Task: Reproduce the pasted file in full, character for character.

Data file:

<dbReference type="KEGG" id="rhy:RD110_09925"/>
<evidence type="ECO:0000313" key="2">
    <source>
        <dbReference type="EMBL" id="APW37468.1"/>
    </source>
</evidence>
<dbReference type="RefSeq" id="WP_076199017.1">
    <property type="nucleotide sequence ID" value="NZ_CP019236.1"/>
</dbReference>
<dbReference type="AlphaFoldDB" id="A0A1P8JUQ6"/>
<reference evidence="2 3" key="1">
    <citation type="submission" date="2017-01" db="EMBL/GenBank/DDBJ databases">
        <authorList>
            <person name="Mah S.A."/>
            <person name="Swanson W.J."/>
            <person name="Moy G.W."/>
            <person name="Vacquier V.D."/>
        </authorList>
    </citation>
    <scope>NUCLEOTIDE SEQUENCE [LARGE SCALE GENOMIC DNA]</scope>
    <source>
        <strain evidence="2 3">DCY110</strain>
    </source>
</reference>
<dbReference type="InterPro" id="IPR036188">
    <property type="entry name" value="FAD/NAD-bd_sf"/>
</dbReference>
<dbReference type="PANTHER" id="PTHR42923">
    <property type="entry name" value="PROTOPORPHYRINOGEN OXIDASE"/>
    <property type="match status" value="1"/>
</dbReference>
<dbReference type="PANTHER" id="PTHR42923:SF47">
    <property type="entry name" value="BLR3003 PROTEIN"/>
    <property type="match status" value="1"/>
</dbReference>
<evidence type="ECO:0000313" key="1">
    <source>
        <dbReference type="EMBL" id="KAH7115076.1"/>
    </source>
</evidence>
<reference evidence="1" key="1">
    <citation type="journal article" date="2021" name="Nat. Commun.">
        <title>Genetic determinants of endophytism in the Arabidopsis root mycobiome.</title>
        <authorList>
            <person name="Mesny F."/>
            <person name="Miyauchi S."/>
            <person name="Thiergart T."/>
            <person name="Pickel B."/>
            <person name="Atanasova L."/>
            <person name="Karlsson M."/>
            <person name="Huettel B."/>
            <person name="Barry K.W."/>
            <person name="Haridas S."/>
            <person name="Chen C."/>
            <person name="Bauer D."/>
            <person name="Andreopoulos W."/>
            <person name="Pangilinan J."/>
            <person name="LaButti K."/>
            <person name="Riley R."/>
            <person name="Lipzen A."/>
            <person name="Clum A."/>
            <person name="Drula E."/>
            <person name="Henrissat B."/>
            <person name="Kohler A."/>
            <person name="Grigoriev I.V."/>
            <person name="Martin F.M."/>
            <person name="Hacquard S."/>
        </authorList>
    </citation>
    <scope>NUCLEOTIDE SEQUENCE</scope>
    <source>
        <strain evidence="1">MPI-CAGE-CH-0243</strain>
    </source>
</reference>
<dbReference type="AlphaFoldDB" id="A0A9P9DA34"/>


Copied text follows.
<dbReference type="KEGG" id="rhy:RD110_09925"/>
<evidence type="ECO:0000313" key="2">
    <source>
        <dbReference type="EMBL" id="APW37468.1"/>
    </source>
</evidence>
<dbReference type="RefSeq" id="WP_076199017.1">
    <property type="nucleotide sequence ID" value="NZ_CP019236.1"/>
</dbReference>
<dbReference type="AlphaFoldDB" id="A0A1P8JUQ6"/>
<reference evidence="2 3" key="1">
    <citation type="submission" date="2017-01" db="EMBL/GenBank/DDBJ databases">
        <authorList>
            <person name="Mah S.A."/>
            <person name="Swanson W.J."/>
            <person name="Moy G.W."/>
            <person name="Vacquier V.D."/>
        </authorList>
    </citation>
    <scope>NUCLEOTIDE SEQUENCE [LARGE SCALE GENOMIC DNA]</scope>
    <source>
        <strain evidence="2 3">DCY110</strain>
    </source>
</reference>
<dbReference type="InterPro" id="IPR036188">
    <property type="entry name" value="FAD/NAD-bd_sf"/>
</dbReference>
<dbReference type="PANTHER" id="PTHR42923">
    <property type="entry name" value="PROTOPORPHYRINOGEN OXIDASE"/>
    <property type="match status" value="1"/>
</dbReference>
<dbReference type="PANTHER" id="PTHR42923:SF47">
    <property type="entry name" value="BLR3003 PROTEIN"/>
    <property type="match status" value="1"/>
</dbReference>
<evidence type="ECO:0000313" key="1">
    <source>
        <dbReference type="EMBL" id="KAH7115076.1"/>
    </source>
</evidence>
<reference evidence="1" key="1">
    <citation type="journal article" date="2021" name="Nat. Commun.">
        <title>Genetic determinants of endophytism in the Arabidopsis root mycobiome.</title>
        <authorList>
            <person name="Mesny F."/>
            <person name="Miyauchi S."/>
            <person name="Thiergart T."/>
            <person name="Pickel B."/>
            <person name="Atanasova L."/>
            <person name="Karlsson M."/>
            <person name="Huettel B."/>
            <person name="Barry K.W."/>
            <person name="Haridas S."/>
            <person name="Chen C."/>
            <person name="Bauer D."/>
            <person name="Andreopoulos W."/>
            <person name="Pangilinan J."/>
            <person name="LaButti K."/>
            <person name="Riley R."/>
            <person name="Lipzen A."/>
            <person name="Clum A."/>
            <person name="Drula E."/>
            <person name="Henrissat B."/>
            <person name="Kohler A."/>
            <person name="Grigoriev I.V."/>
            <person name="Martin F.M."/>
            <person name="Hacquard S."/>
        </authorList>
    </citation>
    <scope>NUCLEOTIDE SEQUENCE</scope>
    <source>
        <strain evidence="1">MPI-CAGE-CH-0243</strain>
    </source>
</reference>
<dbReference type="AlphaFoldDB" id="A0A9P9DA34"/>